Moulay Hafid Elalamy, Trade and industry minister, Morocco – A driving force in two arenas:

In a country where business and politics are intertwined all the way up the flagpole, Morocco’s Moulay Hafid Elalamy still manages to stand out. With a day job as trade minister, he nevertheless finds time to manage Saham Group, the insurance, pharmaceutical and offshoring company he founded, which has subsidiaries across the continent. Smooth-talking and with an easy manner, Elalamy has survived several reshuffles and a change in government as he pilots the Kingdom’s industrial revolution. He is not shy about the spectacular growth of the automobile sector around Tangier: “We are trying to build an ecosystem of companies around Renault,” he says. “We are going to create hundreds of thousands of jobs. We will be a world-beater in the automotive industry.” But Elalamy was not always an ambitious politician. Back in 2009 he told Jeune Afrique magazine that he would never enter into the political ring: “Never! You need specific skills for that, and I don’t have them.”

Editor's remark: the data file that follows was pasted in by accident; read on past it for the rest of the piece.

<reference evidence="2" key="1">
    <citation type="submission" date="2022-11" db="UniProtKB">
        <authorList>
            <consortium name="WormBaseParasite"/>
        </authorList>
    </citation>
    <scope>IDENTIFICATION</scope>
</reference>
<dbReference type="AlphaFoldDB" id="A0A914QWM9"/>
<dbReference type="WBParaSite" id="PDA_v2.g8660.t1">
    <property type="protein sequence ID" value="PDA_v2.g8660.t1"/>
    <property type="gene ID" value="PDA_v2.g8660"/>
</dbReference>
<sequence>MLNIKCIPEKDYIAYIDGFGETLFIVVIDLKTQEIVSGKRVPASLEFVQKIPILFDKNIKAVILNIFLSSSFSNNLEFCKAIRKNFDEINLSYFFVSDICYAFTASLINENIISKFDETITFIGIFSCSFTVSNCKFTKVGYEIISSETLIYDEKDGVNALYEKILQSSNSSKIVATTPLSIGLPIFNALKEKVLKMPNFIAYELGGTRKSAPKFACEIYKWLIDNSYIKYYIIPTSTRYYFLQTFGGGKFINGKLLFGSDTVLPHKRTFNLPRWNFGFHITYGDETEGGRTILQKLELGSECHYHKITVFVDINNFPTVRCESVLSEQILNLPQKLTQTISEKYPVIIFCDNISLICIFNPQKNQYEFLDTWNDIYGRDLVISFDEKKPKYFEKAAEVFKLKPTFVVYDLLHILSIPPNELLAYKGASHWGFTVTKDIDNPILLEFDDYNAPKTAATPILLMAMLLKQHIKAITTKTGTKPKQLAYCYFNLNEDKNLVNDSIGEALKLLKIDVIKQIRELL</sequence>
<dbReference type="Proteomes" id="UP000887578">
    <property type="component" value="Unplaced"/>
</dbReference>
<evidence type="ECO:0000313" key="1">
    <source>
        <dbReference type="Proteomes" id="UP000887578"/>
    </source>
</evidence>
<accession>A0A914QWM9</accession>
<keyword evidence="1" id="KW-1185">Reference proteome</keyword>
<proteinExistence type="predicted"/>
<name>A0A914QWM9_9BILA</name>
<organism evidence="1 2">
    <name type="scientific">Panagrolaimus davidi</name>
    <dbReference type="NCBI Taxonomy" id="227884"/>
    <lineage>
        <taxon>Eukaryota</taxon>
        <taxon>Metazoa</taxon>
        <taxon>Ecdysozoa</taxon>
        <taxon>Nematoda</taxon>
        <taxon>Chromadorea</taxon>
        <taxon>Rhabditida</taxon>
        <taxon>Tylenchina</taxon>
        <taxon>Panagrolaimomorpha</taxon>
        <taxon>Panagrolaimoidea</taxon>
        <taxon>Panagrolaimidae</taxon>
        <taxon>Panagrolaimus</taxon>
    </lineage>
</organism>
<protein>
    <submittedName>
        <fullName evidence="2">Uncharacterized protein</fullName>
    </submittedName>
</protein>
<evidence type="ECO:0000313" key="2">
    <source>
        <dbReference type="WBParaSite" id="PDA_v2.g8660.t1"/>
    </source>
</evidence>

Ken Ofori-Atta, Finance minister, Ghana – Banking on politics:

With his quiet and considered speech, and usually dressed in an unadorned white tunic, Ken Ofori-Atta looks more like an adherent of a puritanical religious sect than either businessman or politician. His tradition of starting official meetings with a prayer reinforces this sense of otherworldliness. Yet Ofori-Atta is as serious a player in either field as you are likely to find in Africa.